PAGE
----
make it clear that the right to counsel does not depend on a
If the courts can’t follow these procedures, the report recommends
that they lose the power to impose jail sentences for traffic
It also suggests that many traffic violations should be
treated as civil infractions or that courts should use pretrial
diversion programs to handle such defendants.
Possible Fiscal Burden
B. Michael Mears, the director of the Georgia Public Defender
Standards Council, said the courts should decide either to provide
legal representation or to decriminalize the violations.
“Representation has to be provided if the penalties aren’t decriminalized,”
Mears said. Counties can provide the services on their own or
contract with the public defender offices. “But they’ve got
to provide it one way or another,” he said.
Providing representation could be a fiscal burden for local
court systems. The PD council’s $44.7 million budget currently
is allotted to cover only the superior and juvenile courts.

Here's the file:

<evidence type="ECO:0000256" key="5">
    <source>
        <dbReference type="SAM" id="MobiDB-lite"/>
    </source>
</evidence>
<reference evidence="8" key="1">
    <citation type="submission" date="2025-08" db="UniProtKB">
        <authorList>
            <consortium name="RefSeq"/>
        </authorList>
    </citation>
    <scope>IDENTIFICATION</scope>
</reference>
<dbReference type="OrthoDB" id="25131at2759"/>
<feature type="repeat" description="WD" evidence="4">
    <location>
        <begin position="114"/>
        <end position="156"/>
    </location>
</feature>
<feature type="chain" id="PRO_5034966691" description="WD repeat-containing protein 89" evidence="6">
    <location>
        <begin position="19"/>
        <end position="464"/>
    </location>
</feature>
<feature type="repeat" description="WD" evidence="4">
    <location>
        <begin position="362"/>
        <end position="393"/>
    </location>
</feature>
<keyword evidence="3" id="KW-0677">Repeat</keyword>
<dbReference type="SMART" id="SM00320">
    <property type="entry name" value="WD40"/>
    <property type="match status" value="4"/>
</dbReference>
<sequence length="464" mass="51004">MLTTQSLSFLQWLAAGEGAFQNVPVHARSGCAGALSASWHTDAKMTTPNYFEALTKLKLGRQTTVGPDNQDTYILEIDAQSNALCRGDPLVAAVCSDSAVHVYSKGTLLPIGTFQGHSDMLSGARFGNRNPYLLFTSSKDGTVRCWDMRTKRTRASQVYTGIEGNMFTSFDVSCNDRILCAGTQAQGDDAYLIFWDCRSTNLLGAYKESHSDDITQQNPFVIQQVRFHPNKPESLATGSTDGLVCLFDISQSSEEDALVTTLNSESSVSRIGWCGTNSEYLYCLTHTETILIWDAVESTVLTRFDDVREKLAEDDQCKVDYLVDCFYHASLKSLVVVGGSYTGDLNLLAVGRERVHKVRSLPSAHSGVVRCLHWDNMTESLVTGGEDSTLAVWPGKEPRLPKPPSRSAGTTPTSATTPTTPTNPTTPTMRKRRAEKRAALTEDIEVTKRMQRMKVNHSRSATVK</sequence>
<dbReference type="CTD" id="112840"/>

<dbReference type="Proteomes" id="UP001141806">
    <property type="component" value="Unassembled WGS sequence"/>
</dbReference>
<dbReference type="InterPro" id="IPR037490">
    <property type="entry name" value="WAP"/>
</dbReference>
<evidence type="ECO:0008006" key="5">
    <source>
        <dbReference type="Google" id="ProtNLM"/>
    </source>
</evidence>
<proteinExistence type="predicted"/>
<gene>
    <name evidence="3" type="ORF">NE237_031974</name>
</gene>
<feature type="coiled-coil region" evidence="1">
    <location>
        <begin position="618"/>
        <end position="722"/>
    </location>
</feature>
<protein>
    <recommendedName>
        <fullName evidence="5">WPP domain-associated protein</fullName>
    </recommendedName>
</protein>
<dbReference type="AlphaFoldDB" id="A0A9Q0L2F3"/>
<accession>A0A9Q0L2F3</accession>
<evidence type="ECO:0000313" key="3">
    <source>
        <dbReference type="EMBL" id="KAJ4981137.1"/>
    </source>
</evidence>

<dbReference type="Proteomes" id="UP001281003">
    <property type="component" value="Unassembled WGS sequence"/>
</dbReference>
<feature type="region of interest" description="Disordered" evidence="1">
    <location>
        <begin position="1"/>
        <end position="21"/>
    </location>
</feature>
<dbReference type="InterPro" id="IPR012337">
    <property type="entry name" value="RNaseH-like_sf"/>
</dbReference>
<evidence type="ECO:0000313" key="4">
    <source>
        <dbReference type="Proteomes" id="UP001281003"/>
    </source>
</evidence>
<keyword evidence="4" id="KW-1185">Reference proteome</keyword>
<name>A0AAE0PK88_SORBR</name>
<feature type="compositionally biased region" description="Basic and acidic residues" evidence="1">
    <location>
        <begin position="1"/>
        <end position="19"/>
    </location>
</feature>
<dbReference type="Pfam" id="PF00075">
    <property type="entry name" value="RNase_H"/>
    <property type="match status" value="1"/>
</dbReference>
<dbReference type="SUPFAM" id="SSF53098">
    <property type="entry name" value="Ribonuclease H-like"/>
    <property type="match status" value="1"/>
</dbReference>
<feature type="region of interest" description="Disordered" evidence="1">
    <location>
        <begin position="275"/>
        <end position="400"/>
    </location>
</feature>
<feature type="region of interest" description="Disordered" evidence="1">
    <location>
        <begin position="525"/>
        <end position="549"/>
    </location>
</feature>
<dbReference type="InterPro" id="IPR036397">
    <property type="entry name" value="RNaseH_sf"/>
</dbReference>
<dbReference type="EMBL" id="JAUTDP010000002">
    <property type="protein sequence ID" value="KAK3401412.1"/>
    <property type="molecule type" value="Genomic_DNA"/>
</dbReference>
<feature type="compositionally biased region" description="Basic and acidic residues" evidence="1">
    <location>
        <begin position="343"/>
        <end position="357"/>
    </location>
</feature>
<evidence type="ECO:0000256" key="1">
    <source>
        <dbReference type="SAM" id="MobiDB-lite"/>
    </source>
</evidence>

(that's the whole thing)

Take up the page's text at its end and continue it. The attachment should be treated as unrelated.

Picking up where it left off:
Expanding statewide service to lower courts, such as probate,
state and traffic courts, would require the General Assembly
to double the PD council’s budget and could cost as much as
$100 million a year, Mears estimated.
‘A Serious Problem’
Several solicitors and judges agreed that the system needs reform.
“I don’t have a whole lot of doubt that there are a lot of courts
who have problems and aren’t doing what they need to do,” said
East Point Municipal Court Judge Glen Edward Ashman. “From everything
that I’m reading, there are obviously courts where it’s become
a serious problem.”
Each court, though, has to resolve how it treats traffic violations,